La Corte del Rey Pescador
La Reina Esta Mala

2 x digipak cd
tourette 007-008


These are two individual albums from Spanish musical projects compiled into a pack wrapped in an obi by the American label Tourette Records. It's not a strange combination as Demian of Ô Paradis and Sergio Mendez feature on both albums, each feeding directly into the feel of each other's work. And, clearly, they both benefit from this cross-fertilization of musical ideas.

La Reina Esta Mala is the first album from the Barcelona based project Escama Serrada lead by Sergio Mendez. It's a curious album of disparate sound sources juxtaposed with noise and drone treatments, with a couple of more song based tracks. Atmosphere seems to be the key here as there's little in the way of a discernible concept.

Two tracks feature Demian of Ô Paradis on vocals and they are perhaps the most straightforward material on here. The first pulses with throbbing electronics and multi-tracked voice: one sung in a high pitch, the other deep and processed. The other track starts with haunted carousel music, quickly replaced by a booming bassline and squawking post-punk guitar lines with Demian's croaked and cracked voice filtered through some processed effects. The use of melodica and accordion on both tracks allow it to tap into more traditional music but both, like all tracks on La Reina Esta Mala, are experimental.

Other tracks employ guitar strum, mechanical cranking, and what I'd like to think is a filthy phone call over fluttering hand drums and electronic drones. One piece has sixties Californian pop on crackling vinyl segueing into creaking textures and military styled drum rolls while another employs the same fragment of music, slowed down, warped, played backwards, sped up, topped off with a classical rendition all interspersed with the sound of lashing rain on a stormy day. Most of the tracks weave the myriad of elements seamlessly, with the exception of the final track which cobbles together the sounds of a crying baby, whistling electronics, rumbling percussion, footsteps transformed into beats, growling dog and a children's nursery music that turns into Auld Lang Syne. Who knows what it all means.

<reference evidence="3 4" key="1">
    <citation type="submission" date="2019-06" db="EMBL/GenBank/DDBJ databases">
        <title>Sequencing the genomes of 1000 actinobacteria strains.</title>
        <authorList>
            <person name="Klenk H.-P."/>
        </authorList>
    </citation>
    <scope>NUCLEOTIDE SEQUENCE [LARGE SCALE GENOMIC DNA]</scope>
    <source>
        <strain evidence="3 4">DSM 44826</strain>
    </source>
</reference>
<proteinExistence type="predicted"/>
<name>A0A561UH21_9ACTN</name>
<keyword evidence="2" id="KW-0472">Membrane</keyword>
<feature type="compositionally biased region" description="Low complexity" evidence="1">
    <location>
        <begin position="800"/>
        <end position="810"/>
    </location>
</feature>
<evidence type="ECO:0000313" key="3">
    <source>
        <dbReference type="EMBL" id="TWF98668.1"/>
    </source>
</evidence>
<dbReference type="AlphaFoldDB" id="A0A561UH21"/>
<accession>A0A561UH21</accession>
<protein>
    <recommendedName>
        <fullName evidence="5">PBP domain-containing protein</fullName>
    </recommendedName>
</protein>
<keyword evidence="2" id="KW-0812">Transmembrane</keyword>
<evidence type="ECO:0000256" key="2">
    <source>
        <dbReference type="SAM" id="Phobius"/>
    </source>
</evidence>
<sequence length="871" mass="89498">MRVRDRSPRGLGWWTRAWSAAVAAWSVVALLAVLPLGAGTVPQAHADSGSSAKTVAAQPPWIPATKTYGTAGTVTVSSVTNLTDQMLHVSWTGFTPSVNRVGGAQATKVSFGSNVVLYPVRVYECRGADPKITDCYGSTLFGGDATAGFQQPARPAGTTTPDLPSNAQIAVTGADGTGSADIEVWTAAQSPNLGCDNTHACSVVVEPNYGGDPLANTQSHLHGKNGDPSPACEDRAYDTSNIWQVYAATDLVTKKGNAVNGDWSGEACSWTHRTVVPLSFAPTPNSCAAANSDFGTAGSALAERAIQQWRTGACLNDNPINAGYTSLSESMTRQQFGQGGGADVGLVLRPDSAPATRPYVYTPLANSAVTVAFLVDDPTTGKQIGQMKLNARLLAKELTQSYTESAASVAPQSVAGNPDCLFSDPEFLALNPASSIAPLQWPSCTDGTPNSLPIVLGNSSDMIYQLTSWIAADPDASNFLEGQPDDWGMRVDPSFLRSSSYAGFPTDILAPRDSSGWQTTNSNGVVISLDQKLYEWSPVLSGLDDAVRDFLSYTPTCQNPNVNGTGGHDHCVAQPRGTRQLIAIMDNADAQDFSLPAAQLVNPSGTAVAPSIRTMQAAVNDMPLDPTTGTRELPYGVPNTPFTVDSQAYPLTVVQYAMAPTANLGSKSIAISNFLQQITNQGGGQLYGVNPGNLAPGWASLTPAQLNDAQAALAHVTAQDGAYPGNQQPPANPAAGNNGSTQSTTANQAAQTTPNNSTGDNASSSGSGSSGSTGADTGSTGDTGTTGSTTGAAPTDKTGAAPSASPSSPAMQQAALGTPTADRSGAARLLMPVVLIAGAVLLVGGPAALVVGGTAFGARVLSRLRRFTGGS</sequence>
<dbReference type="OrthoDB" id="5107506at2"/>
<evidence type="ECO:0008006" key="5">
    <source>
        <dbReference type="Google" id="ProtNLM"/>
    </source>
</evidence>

La Reina Esta Mala packs a lot into its brief 19 minute duration. It's by no means wilfully experimental but it's a mighty curious release.

Ô Paradis music has always been permeated with Catalonian warmth. La Corte Del Rey Pescador is no different with its cascading fluid bass lines, offering a skewed laidback jazzy feel as a backdrop to Demian's smooth caressing tones. The opening track, 'La Verdad de los Peces', positively swings with its light bass touches and keyboard flourishes over rhythmic processed beats. Demian is as surly and sultry as ever, his warm baritone enticing and inviting. Whats great about La Corte Del Rey Pescador is the experimental and electronic treatments injected between and throughout tracks. There's laughing, humming, water running and birds chirping between tracks. It's these little touches, probably provided by Escama Serrada's Sergio Mendez, within tracks that gel beautifully that really open up La Corte Del Rey Pescador. 'El Paraiso Perdido' is a forlorn keyboard ballad with Demian's melodic voice bathed in dreamy atmospheric harmonies and chiming bells, while the disjointed programmed drums, and guitar drone of 'El Trono de la Razon' remains firmly anchored to the jaunty bass lines and Demian's unfaltering tones. Ô Paradis haven't strayed too far from their Spanish origins though. 'Solo un Desierto' opens up with keyboards and processed drum rhythms, gently ebbing towards a more traditional Catalan sound with accordion swirl.

La Corte Del Rey Pescador combines Ô Paradis' song based material with experimental touches. The emphasis is on the songs but I really can't think of anyone else making laidback experimental Catalonian summer sounds this good.

Review : Compulsion

more info : www.myspace.com/oparadis